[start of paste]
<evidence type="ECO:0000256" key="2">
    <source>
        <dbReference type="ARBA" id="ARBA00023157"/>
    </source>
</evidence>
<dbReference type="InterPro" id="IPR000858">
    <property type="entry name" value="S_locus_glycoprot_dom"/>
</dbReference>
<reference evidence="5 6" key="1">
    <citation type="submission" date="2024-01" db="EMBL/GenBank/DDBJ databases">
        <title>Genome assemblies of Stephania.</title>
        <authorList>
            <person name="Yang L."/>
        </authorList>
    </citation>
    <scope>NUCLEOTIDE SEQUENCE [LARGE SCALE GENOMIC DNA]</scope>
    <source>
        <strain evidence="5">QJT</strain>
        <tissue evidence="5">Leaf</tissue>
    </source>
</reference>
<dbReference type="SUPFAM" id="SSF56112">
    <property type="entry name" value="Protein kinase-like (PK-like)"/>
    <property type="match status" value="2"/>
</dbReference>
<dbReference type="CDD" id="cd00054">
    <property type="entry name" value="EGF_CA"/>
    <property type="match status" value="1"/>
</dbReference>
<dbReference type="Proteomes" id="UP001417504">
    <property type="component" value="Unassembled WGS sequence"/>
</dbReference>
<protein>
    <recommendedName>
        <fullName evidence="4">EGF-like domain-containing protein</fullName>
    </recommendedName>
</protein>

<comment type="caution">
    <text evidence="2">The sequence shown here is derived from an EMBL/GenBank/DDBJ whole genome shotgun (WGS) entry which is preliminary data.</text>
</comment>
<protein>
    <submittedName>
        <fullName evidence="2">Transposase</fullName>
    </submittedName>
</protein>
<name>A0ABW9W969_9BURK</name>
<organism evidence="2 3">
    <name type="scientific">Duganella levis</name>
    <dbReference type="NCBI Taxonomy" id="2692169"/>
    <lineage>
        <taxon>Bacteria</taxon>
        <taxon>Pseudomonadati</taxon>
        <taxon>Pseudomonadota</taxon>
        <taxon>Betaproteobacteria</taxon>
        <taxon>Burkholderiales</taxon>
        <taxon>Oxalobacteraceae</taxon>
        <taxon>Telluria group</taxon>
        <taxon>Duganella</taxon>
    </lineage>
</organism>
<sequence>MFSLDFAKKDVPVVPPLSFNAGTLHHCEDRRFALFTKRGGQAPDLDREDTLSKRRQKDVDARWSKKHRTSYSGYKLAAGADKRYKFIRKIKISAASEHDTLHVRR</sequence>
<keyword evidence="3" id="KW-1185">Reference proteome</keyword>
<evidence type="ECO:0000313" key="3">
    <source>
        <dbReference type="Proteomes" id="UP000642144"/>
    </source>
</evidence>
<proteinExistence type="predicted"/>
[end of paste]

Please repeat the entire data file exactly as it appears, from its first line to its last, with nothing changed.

<evidence type="ECO:0000256" key="2">
    <source>
        <dbReference type="ARBA" id="ARBA00023157"/>
    </source>
</evidence>
<dbReference type="InterPro" id="IPR000858">
    <property type="entry name" value="S_locus_glycoprot_dom"/>
</dbReference>
<reference evidence="5 6" key="1">
    <citation type="submission" date="2024-01" db="EMBL/GenBank/DDBJ databases">
        <title>Genome assemblies of Stephania.</title>
        <authorList>
            <person name="Yang L."/>
        </authorList>
    </citation>
    <scope>NUCLEOTIDE SEQUENCE [LARGE SCALE GENOMIC DNA]</scope>
    <source>
        <strain evidence="5">QJT</strain>
        <tissue evidence="5">Leaf</tissue>
    </source>
</reference>
<dbReference type="SUPFAM" id="SSF56112">
    <property type="entry name" value="Protein kinase-like (PK-like)"/>
    <property type="match status" value="2"/>
</dbReference>
<dbReference type="CDD" id="cd00054">
    <property type="entry name" value="EGF_CA"/>
    <property type="match status" value="1"/>
</dbReference>
<dbReference type="Proteomes" id="UP001417504">
    <property type="component" value="Unassembled WGS sequence"/>
</dbReference>
<protein>
    <recommendedName>
        <fullName evidence="4">EGF-like domain-containing protein</fullName>
    </recommendedName>
</protein>

<comment type="caution">
    <text evidence="2">The sequence shown here is derived from an EMBL/GenBank/DDBJ whole genome shotgun (WGS) entry which is preliminary data.</text>
</comment>
<protein>
    <submittedName>
        <fullName evidence="2">Transposase</fullName>
    </submittedName>
</protein>
<name>A0ABW9W969_9BURK</name>
<organism evidence="2 3">
    <name type="scientific">Duganella levis</name>
    <dbReference type="NCBI Taxonomy" id="2692169"/>
    <lineage>
        <taxon>Bacteria</taxon>
        <taxon>Pseudomonadati</taxon>
        <taxon>Pseudomonadota</taxon>
        <taxon>Betaproteobacteria</taxon>
        <taxon>Burkholderiales</taxon>
        <taxon>Oxalobacteraceae</taxon>
        <taxon>Telluria group</taxon>
        <taxon>Duganella</taxon>
    </lineage>
</organism>
<sequence>MFSLDFAKKDVPVVPPLSFNAGTLHHCEDRRFALFTKRGGQAPDLDREDTLSKRRQKDVDARWSKKHRTSYSGYKLAAGADKRYKFIRKIKISAASEHDTLHVRR</sequence>
<keyword evidence="3" id="KW-1185">Reference proteome</keyword>
<evidence type="ECO:0000313" key="3">
    <source>
        <dbReference type="Proteomes" id="UP000642144"/>
    </source>
</evidence>
<proteinExistence type="predicted"/>